Day39 Bucey les Gy to Besancon – Hills


“No man is brave that has never walked a hundred miles. If you want to know the truth of who you are, walk until not a person knows your name. Travel is the great leveler, the great teacher, bitter as medicine, crueler than mirror glass. A long stretch of road will teach you more about yourself than a hundred years of quiet introspection.”

Patrick Rothfuss A Wise Man’s Fear

I love the quote above sent to me by a follower. It is so very true. Today was a difficult one physically and a great joy emotionally and spiritually.

Morning update Day39

Leaving another ville

First off, due to some shopping detours and general sidetracks we clocked in 22mi. Additionally the hills really kicked in today (1330ft elevation). That’s not a ton of climbing but with the distance combined and the fact that we’ve only recently had any consistent daily elevation gains, we are sore and achey.

The gite we stayed in last night was amazing. The actually lodging was perfect and clean and had everything we wanted. But the family included us in predinner drinks and a home cooked meal. The conversation flowed in French and English. Our hosts daughter in law speaks fluent English and she was so helpful. The entire family made us feel at home.

This morning Mark cooked breakfast in our accommodation and we were able to begin walking early. Of course our walking began with a climb which was to repeated just a few times over the course of our day. We both love and dread mountains. The love comes when the scenery is always changing and the views are inspirational. The dread comes from the fact we have not had to climb mountains, and all of a sudden we must develop our cardio and mountain climbing muscles.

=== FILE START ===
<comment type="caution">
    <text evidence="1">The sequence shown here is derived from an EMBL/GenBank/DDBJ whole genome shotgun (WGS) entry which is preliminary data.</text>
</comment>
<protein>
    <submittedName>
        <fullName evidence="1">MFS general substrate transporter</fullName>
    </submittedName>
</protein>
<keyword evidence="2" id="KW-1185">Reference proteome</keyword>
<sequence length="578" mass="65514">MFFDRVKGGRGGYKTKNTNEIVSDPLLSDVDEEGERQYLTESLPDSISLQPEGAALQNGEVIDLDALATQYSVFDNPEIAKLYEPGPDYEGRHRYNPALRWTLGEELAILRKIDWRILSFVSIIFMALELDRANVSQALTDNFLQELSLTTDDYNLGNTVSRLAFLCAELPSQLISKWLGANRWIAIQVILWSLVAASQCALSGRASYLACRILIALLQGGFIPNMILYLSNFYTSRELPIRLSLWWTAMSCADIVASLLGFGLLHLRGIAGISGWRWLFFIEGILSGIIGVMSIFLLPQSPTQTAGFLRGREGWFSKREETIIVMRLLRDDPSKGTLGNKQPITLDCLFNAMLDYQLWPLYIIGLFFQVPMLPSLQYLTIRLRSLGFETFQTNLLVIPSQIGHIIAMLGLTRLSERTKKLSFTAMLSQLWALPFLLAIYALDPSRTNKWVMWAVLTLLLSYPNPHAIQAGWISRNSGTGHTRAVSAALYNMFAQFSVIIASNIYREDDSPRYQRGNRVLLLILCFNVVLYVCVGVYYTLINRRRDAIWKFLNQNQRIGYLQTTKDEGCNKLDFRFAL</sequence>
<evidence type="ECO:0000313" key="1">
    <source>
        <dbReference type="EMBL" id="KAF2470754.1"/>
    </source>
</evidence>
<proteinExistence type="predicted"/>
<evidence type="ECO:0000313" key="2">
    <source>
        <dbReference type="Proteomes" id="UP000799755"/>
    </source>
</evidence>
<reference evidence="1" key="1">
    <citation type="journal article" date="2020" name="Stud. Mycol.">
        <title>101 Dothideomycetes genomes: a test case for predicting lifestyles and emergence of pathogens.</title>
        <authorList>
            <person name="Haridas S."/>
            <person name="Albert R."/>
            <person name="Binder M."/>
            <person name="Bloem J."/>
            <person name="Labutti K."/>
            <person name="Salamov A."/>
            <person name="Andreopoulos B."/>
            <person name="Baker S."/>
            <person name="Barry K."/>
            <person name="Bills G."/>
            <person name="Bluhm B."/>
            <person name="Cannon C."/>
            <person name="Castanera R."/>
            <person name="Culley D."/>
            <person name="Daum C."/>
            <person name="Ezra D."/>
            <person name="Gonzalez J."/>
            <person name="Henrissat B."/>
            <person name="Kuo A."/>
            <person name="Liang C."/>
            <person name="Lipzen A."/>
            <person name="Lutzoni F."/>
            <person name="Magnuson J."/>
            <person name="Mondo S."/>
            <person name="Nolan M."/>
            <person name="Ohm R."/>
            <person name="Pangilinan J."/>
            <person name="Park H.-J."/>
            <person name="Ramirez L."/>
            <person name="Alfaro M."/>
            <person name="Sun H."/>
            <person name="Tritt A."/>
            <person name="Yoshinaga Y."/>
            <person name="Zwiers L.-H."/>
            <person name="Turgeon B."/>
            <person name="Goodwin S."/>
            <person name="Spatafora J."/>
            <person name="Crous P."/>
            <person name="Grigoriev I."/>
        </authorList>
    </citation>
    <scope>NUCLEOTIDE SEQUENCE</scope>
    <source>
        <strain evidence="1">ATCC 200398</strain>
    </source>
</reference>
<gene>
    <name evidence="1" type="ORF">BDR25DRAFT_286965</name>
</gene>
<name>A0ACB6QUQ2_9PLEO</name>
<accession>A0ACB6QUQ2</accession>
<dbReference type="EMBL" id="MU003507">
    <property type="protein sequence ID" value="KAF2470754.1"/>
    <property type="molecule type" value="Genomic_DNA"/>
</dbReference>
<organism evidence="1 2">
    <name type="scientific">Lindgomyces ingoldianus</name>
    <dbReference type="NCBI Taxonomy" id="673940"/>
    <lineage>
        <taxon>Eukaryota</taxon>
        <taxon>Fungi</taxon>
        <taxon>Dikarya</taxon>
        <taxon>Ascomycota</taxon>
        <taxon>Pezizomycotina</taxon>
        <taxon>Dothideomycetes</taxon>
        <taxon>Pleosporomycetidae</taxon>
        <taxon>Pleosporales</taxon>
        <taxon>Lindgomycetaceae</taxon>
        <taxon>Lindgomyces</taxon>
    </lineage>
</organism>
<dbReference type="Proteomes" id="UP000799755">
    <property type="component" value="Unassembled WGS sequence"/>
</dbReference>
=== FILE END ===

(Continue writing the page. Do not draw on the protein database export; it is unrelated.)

Why did the Chicken climb the ladder?

Several of the villages we walked through today had village fountains and old public laundry buildings in the town center. Before washing machines in every home, these served as public laundry areas. I can imagine them as a center of activity only two generations ago. They are always decorated with flowers and are charming. Many of these are feed by natural springs.

Once again the VF and the Camino part ways.
Concrete whimsy.

We ate lunch at a beautiful spot along the trail near a little lake. It was ideal. There was a new picnic table. While eating our assortments of salads, we watched ducks teaching their young how to fly, frogs pretending to be plants in order to catch flies, and just enjoying the sun and cool temperatures.

While we were packing up, three other hikers walked up. It turns out that they are also waking the VF to Rome. The first pilgrims we have encountered!!! We are so excited.

Our first Co-Pilgrims – more later

The rest of the day was spent climbing and descending ever steeper hills. The 19mi day was lengthened by about a mile due to a couple mis-turns. These happen occasionally but having GPS made it easy to get back on track.

Finally we approached the suburbs of Besancon, our destination for tonight and the site of our final rest day in France.

One of many lavoir

Besancon is quite the large city. It seemed to take us forever to walk into the town center. We have become used to small villages and this is not a small village. An hour after entering the city we finally made it to our hotel. But to be perfectly accurate we did stop by the North Face store to check out shoes. Because, yes it is time to replace a pair of my shoes. Shockingly I will be replacing my La Sportiva trail runners. The Hokas are doing just fine! Tomorrow we will hit another outdoor store. We have worn out two stoppers on our hiking poles. Those also need to be replaced.